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Tuesday, June 14, 2011

Zeppelin crashes in Germany - what is a non-rigid air ship

Have you heard of Cepelinai ?  I had earlier posted about ‘blimps’ – again cricket connection and IPL one at that.  Blimps were the inflated balloons used for advertising during IPL 3 in 2010 – MRF were the official blimp sponsor and were on sky at  Mumbai, Nagpur, Ahmedabad, Jaipur, Bangalore and Cuttack.  Blimps were filled with helium and were raised up to maximum height of 300m.   This was the rigid version (see more on this : blimp – and here is something on non-rigid type.

Cepelinai is  a Lithuanian national dish - made from grated potatoes and usually stuffed with minced meat or with  cheese (curd) or mushrooms  - so named because their shape resembles that of a Zeppelin.  Today there is news of a zeppelin pilot getting killed in Germany when his aircraft exploded and plummeted to earth in a fiery crash  - before we read anything on this accident a reference to Zeppelin is considered necessary.  This German general must have been a Genius – he was also an aircraft manufacturer and did not live enough to hear the Treaty of Versailles – the peace pact signed after the WW1 in June 1919.  the pact required Germany to accept responsibility for causing the war.  

Ferdinand Adolf Heinrich August Graf von Zeppelin [1838 – 1917] was a German general and later aircraft manufacturer. He founded the Zeppelin Airship company. He was known for his ideas; one amongst some which never saw service was the ability to connect several independent airship elements like train wagons; it was even patented as  the design Lenkbarer Luftfahrzug (steerable air train].  He is better known for the airships that even the other airships are sometimes so referred as Zeppelin even though they have no connection to his trade business.  The British R33 and R34,  reportedly are near identical copies of the German L-33. 

A Zeppelin is a type of rigid airship pioneered by the German Count Ferdinand  Zeppelin in the early 20th century. It was based on designs he had outlined in 1874  and patented in the United States on 14 March 1899. The idea was outlandishly popular that term zeppelin in casual use came to refer to all rigid airships. Zeppelins were operated by the Deutsche Luftschiffahrts-AG (DELAG). DELAG, the first commercial airline, served scheduled flights before World War I. After the outbreak of war, the German military made extensive use of Zeppelins as bombers and scouts.  The defeat in WW 1 halted the business of these airships albeit temporarily.  Civilian zeppelins became popular later.  It is stated that a part of the Empire State building was originally designed to serve as a dirigible terminal for Zeppelins and other airships to dock.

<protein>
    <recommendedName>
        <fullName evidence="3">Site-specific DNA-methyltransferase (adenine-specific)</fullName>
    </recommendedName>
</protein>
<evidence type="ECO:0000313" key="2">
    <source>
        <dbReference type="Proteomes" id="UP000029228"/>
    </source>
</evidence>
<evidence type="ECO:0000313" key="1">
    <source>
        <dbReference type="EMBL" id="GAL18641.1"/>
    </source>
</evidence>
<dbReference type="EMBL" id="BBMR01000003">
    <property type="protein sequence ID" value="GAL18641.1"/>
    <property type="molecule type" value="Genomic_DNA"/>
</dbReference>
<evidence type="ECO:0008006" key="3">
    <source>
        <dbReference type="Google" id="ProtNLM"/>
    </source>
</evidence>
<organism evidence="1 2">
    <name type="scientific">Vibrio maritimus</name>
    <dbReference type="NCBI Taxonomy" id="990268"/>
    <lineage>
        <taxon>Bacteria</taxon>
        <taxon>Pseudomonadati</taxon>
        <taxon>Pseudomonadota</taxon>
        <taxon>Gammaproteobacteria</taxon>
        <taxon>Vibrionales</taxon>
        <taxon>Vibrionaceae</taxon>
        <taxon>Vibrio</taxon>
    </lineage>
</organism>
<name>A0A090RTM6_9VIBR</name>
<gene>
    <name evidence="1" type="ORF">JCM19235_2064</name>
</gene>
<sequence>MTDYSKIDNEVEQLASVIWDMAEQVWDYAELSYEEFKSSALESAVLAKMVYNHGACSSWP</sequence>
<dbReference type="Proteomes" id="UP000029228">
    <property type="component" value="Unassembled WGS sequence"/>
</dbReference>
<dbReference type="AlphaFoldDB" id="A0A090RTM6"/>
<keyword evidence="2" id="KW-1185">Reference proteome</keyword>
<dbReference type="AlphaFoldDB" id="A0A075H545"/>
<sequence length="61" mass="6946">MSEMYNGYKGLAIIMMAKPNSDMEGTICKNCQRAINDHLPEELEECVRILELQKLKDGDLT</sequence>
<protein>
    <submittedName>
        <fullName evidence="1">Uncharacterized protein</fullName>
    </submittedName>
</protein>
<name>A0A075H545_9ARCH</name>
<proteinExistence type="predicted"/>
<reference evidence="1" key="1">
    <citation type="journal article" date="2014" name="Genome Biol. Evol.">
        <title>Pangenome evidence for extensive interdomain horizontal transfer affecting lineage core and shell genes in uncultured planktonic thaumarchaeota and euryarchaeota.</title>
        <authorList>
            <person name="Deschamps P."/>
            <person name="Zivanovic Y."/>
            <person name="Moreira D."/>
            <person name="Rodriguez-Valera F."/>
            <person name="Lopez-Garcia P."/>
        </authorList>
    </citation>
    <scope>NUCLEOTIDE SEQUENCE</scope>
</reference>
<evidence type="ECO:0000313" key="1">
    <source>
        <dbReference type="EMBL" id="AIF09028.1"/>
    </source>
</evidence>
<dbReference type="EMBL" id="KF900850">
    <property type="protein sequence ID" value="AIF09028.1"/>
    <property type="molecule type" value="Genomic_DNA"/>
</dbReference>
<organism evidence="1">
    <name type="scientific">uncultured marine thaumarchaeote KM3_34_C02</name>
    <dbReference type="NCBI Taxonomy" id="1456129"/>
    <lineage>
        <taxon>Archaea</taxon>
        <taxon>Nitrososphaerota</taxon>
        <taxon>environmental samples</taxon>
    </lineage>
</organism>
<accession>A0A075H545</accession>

The most important feature of Zeppelin's design was a rigid metal alloy skeleton, made of rings and longitudinal girders.] The advantage of this design was that the aircraft could be much larger than non-rigid airships (which relied on a slight overpressure within the single gasbag to maintain their shape). This enabled Zeppelins to lift heavier loads and be fitted with more and more powerful engines.  The larger zeppelins often carried crew or cargo internally for aerodynamic reasons.
In 1935 a German Minister formed a new airline, the Deutsche Zeppelin-Reederei (DZR), which took over operation of airship flights and in 1936  Hindenburg made her first flight. The Hindenburg was the largest airship ever built.   In an unfortunate air accident while landing, Hindenburg burst into flames killing 35 of 97 on board in 1937. 

Now there are reports that on 12th june 2011, a 52 year old pilot, reportedly from New South Wales was killed when a zeppelin exploded at Friedberg close to Frankfurt.  The other passesngers could escape prior to the craft being engulfed in flames.  The pilot is hailed as a hero; going by the reports that on learning the ship was on fire, Mr Nerandzic lowered the zeppelin so his passengers could jump to safety, which in turn reduced the aircraft's weight causing it to shoot upwards where it exploded in a "fireball" before crashing to earth. An investigation has been constituted to look into the crash.  The zeppelin was on a promotional flight,  carrying a photographer from Germany's Bild magazine and two RTL television journalists.

S. Sampathkumar.

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